The Legacy of Edward W. Said
With the untimely death of Edward W. Said in 2003, various academic and public intellectuals worldwide have begun to reassess the writings of this powerful oppositional intellectual. Figures on the neoconservative right have already begun to discredit Said's work as that of a subversive intent on slandering America's benign global image and undermining its global authority. On the left, a significant number of oppositional intellectuals are eager to counter this neoconservative vilification, proffering a Said who, in marked opposition to the "anti-humanism" of the great poststructuralist thinkers who were his contemporaries--Jacques Derrida, Jean-Francois Lyotard, Jacques Lacan, Louis Althusser, and Michel Foucault--reaffirms humanism and thus rejects poststructuralist theory.
In this provocative assessment of Edward Said's lifework, William V. Spanos argues that Said's lifelong anti-imperialist project is actually a fulfillment of the revolutionary possibilities of poststructuralist theory. Spanos examines Said, his legacy, and the various texts he wrote--including Orientalism, Culture and Imperialism, and Humanism and Democratic Criticism--that are now being considered for their lasting political impact.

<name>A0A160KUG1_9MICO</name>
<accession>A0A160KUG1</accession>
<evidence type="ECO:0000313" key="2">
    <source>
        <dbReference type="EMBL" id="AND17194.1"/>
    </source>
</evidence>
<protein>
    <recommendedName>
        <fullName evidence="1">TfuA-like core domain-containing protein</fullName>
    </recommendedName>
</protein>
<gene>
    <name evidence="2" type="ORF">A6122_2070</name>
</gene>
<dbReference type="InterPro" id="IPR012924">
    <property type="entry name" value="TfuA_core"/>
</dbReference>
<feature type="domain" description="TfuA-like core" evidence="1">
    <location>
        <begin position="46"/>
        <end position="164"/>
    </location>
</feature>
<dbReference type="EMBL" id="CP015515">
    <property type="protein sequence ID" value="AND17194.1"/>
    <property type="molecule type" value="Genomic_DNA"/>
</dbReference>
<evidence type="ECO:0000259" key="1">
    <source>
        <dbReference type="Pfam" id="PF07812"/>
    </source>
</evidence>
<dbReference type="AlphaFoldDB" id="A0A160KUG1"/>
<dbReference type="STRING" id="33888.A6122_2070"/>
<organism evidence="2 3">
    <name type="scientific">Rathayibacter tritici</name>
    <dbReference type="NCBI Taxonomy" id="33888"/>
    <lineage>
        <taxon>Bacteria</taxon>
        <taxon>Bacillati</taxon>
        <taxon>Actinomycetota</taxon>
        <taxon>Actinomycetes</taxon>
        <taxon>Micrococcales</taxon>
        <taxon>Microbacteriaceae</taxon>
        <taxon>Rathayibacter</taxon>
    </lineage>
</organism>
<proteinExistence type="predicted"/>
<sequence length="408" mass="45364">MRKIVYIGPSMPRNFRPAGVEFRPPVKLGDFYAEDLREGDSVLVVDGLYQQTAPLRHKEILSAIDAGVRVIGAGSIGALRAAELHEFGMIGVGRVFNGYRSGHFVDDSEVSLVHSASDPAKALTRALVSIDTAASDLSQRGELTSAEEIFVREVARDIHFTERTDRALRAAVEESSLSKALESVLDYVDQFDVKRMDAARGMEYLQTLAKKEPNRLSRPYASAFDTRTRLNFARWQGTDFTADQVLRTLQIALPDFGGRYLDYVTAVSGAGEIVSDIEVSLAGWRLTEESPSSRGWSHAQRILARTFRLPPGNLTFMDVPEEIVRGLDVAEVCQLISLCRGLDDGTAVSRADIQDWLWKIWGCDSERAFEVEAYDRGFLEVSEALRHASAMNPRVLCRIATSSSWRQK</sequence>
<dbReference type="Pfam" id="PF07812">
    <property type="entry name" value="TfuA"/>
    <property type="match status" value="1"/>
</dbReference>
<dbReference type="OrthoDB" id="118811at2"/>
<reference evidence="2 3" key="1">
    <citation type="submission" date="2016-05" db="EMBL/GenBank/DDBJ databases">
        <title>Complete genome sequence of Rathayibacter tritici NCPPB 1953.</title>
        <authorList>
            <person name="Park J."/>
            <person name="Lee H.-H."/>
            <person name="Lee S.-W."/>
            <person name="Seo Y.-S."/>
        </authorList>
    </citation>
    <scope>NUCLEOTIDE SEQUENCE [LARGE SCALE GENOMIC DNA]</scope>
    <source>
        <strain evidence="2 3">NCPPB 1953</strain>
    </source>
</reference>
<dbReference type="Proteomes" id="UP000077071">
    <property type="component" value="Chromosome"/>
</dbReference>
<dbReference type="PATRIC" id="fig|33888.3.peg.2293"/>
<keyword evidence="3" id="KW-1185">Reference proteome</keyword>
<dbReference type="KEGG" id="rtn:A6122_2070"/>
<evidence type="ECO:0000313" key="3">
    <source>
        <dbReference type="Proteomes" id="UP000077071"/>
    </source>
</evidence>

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"Entertaining, and clearly engaged in a live battle for Said's legacy."--Bookforum
"A very insightful opening to the works of one of the great social and literary theorists of the past decades."--Tikkun
"A brilliant intervention that is bound to enhance the quality of future debates over the usability of humanism. The Legacy of Edward Said is thoroughly original, trenchantly insightful, learnedly polemical, wise in its erudition, worldly because theory-rich, theoretical on the basis of worldliness."--R. Radhakrishnan, author of History, the Human, and the World Between
"Precisely because this work clarifies the debate around Said and his legacy, it makes a major contribution to critical theory, literary study, the humanities, and the public sphere. Anyone who is concerned about the course of intellectual life and the foreign policies of the U.S. government will appreciate this work."--Daniel T. O'Hara, author of Empire Burlesque: The Fate of Critical Culture in Global America